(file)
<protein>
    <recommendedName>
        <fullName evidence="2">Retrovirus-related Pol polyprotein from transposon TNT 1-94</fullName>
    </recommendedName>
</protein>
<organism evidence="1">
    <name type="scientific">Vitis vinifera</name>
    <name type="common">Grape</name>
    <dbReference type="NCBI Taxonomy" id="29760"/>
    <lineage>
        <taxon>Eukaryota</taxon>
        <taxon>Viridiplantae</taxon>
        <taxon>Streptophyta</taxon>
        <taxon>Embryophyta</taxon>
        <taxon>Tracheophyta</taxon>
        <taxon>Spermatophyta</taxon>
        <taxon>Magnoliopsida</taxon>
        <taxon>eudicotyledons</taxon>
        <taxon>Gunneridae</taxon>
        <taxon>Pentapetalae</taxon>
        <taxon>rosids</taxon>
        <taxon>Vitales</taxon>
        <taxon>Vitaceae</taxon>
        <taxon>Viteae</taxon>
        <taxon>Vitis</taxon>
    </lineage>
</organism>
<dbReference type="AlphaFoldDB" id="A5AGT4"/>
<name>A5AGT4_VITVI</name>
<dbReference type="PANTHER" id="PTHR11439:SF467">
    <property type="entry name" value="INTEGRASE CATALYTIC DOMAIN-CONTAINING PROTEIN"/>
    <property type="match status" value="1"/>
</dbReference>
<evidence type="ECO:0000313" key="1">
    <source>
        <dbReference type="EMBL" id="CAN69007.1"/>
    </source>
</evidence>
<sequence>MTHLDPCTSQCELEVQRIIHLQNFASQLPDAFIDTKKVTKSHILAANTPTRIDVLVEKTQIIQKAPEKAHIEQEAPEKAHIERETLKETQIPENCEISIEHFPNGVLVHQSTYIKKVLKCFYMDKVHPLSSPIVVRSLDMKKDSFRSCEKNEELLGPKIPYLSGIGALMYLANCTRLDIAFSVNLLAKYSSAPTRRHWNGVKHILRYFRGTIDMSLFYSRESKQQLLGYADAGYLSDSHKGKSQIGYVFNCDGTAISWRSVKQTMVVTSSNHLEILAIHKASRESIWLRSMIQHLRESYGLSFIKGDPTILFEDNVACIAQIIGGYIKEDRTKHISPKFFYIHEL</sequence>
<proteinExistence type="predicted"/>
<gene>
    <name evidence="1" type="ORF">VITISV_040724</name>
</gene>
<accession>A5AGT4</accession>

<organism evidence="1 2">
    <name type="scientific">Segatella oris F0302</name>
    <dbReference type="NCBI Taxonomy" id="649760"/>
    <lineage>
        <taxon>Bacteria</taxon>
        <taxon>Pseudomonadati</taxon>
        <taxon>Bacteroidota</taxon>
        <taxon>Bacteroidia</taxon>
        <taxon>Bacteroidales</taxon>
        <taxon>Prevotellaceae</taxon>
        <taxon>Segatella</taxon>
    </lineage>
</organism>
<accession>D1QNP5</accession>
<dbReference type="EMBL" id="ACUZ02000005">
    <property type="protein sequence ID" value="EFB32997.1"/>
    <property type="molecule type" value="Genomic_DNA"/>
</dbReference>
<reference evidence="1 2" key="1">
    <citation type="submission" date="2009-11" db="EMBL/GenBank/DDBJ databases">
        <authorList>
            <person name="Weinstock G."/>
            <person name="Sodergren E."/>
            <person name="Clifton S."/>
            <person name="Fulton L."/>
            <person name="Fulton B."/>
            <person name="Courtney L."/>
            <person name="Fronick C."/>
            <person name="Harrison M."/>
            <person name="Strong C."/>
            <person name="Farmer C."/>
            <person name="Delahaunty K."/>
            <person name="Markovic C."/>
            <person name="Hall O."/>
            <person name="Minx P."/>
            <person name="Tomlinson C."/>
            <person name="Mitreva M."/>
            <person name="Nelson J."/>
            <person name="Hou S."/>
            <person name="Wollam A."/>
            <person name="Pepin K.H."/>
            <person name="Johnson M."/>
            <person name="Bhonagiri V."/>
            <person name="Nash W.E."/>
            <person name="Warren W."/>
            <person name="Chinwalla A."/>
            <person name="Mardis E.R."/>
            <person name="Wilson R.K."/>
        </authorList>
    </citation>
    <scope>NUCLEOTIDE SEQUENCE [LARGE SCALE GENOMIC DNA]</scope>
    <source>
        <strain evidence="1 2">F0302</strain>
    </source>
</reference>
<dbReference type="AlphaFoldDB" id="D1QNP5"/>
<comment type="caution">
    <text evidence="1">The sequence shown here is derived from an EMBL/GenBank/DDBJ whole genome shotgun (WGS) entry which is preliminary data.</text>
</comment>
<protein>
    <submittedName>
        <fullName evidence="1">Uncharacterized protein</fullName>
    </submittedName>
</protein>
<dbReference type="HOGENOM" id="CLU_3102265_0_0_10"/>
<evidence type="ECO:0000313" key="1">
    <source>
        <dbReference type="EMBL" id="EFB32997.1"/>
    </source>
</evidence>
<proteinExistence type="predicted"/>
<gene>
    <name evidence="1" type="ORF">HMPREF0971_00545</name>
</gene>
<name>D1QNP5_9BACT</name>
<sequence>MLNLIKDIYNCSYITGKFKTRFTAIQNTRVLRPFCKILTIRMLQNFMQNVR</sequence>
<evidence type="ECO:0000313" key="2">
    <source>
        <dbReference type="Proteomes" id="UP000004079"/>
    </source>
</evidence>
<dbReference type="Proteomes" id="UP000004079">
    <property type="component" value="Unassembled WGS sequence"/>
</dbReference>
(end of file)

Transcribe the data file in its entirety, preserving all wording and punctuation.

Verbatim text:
<protein>
    <recommendedName>
        <fullName evidence="2">Retrovirus-related Pol polyprotein from transposon TNT 1-94</fullName>
    </recommendedName>
</protein>
<organism evidence="1">
    <name type="scientific">Vitis vinifera</name>
    <name type="common">Grape</name>
    <dbReference type="NCBI Taxonomy" id="29760"/>
    <lineage>
        <taxon>Eukaryota</taxon>
        <taxon>Viridiplantae</taxon>
        <taxon>Streptophyta</taxon>
        <taxon>Embryophyta</taxon>
        <taxon>Tracheophyta</taxon>
        <taxon>Spermatophyta</taxon>
        <taxon>Magnoliopsida</taxon>
        <taxon>eudicotyledons</taxon>
        <taxon>Gunneridae</taxon>
        <taxon>Pentapetalae</taxon>
        <taxon>rosids</taxon>
        <taxon>Vitales</taxon>
        <taxon>Vitaceae</taxon>
        <taxon>Viteae</taxon>
        <taxon>Vitis</taxon>
    </lineage>
</organism>
<dbReference type="AlphaFoldDB" id="A5AGT4"/>
<name>A5AGT4_VITVI</name>
<dbReference type="PANTHER" id="PTHR11439:SF467">
    <property type="entry name" value="INTEGRASE CATALYTIC DOMAIN-CONTAINING PROTEIN"/>
    <property type="match status" value="1"/>
</dbReference>
<evidence type="ECO:0000313" key="1">
    <source>
        <dbReference type="EMBL" id="CAN69007.1"/>
    </source>
</evidence>
<sequence>MTHLDPCTSQCELEVQRIIHLQNFASQLPDAFIDTKKVTKSHILAANTPTRIDVLVEKTQIIQKAPEKAHIEQEAPEKAHIERETLKETQIPENCEISIEHFPNGVLVHQSTYIKKVLKCFYMDKVHPLSSPIVVRSLDMKKDSFRSCEKNEELLGPKIPYLSGIGALMYLANCTRLDIAFSVNLLAKYSSAPTRRHWNGVKHILRYFRGTIDMSLFYSRESKQQLLGYADAGYLSDSHKGKSQIGYVFNCDGTAISWRSVKQTMVVTSSNHLEILAIHKASRESIWLRSMIQHLRESYGLSFIKGDPTILFEDNVACIAQIIGGYIKEDRTKHISPKFFYIHEL</sequence>
<proteinExistence type="predicted"/>
<gene>
    <name evidence="1" type="ORF">VITISV_040724</name>
</gene>
<accession>A5AGT4</accession>

<organism evidence="1 2">
    <name type="scientific">Segatella oris F0302</name>
    <dbReference type="NCBI Taxonomy" id="649760"/>
    <lineage>
        <taxon>Bacteria</taxon>
        <taxon>Pseudomonadati</taxon>
        <taxon>Bacteroidota</taxon>
        <taxon>Bacteroidia</taxon>
        <taxon>Bacteroidales</taxon>
        <taxon>Prevotellaceae</taxon>
        <taxon>Segatella</taxon>
    </lineage>
</organism>
<accession>D1QNP5</accession>
<dbReference type="EMBL" id="ACUZ02000005">
    <property type="protein sequence ID" value="EFB32997.1"/>
    <property type="molecule type" value="Genomic_DNA"/>
</dbReference>
<reference evidence="1 2" key="1">
    <citation type="submission" date="2009-11" db="EMBL/GenBank/DDBJ databases">
        <authorList>
            <person name="Weinstock G."/>
            <person name="Sodergren E."/>
            <person name="Clifton S."/>
            <person name="Fulton L."/>
            <person name="Fulton B."/>
            <person name="Courtney L."/>
            <person name="Fronick C."/>
            <person name="Harrison M."/>
            <person name="Strong C."/>
            <person name="Farmer C."/>
            <person name="Delahaunty K."/>
            <person name="Markovic C."/>
            <person name="Hall O."/>
            <person name="Minx P."/>
            <person name="Tomlinson C."/>
            <person name="Mitreva M."/>
            <person name="Nelson J."/>
            <person name="Hou S."/>
            <person name="Wollam A."/>
            <person name="Pepin K.H."/>
            <person name="Johnson M."/>
            <person name="Bhonagiri V."/>
            <person name="Nash W.E."/>
            <person name="Warren W."/>
            <person name="Chinwalla A."/>
            <person name="Mardis E.R."/>
            <person name="Wilson R.K."/>
        </authorList>
    </citation>
    <scope>NUCLEOTIDE SEQUENCE [LARGE SCALE GENOMIC DNA]</scope>
    <source>
        <strain evidence="1 2">F0302</strain>
    </source>
</reference>
<dbReference type="AlphaFoldDB" id="D1QNP5"/>
<comment type="caution">
    <text evidence="1">The sequence shown here is derived from an EMBL/GenBank/DDBJ whole genome shotgun (WGS) entry which is preliminary data.</text>
</comment>
<protein>
    <submittedName>
        <fullName evidence="1">Uncharacterized protein</fullName>
    </submittedName>
</protein>
<dbReference type="HOGENOM" id="CLU_3102265_0_0_10"/>
<evidence type="ECO:0000313" key="1">
    <source>
        <dbReference type="EMBL" id="EFB32997.1"/>
    </source>
</evidence>
<proteinExistence type="predicted"/>
<gene>
    <name evidence="1" type="ORF">HMPREF0971_00545</name>
</gene>
<name>D1QNP5_9BACT</name>
<sequence>MLNLIKDIYNCSYITGKFKTRFTAIQNTRVLRPFCKILTIRMLQNFMQNVR</sequence>
<evidence type="ECO:0000313" key="2">
    <source>
        <dbReference type="Proteomes" id="UP000004079"/>
    </source>
</evidence>
<dbReference type="Proteomes" id="UP000004079">
    <property type="component" value="Unassembled WGS sequence"/>
</dbReference>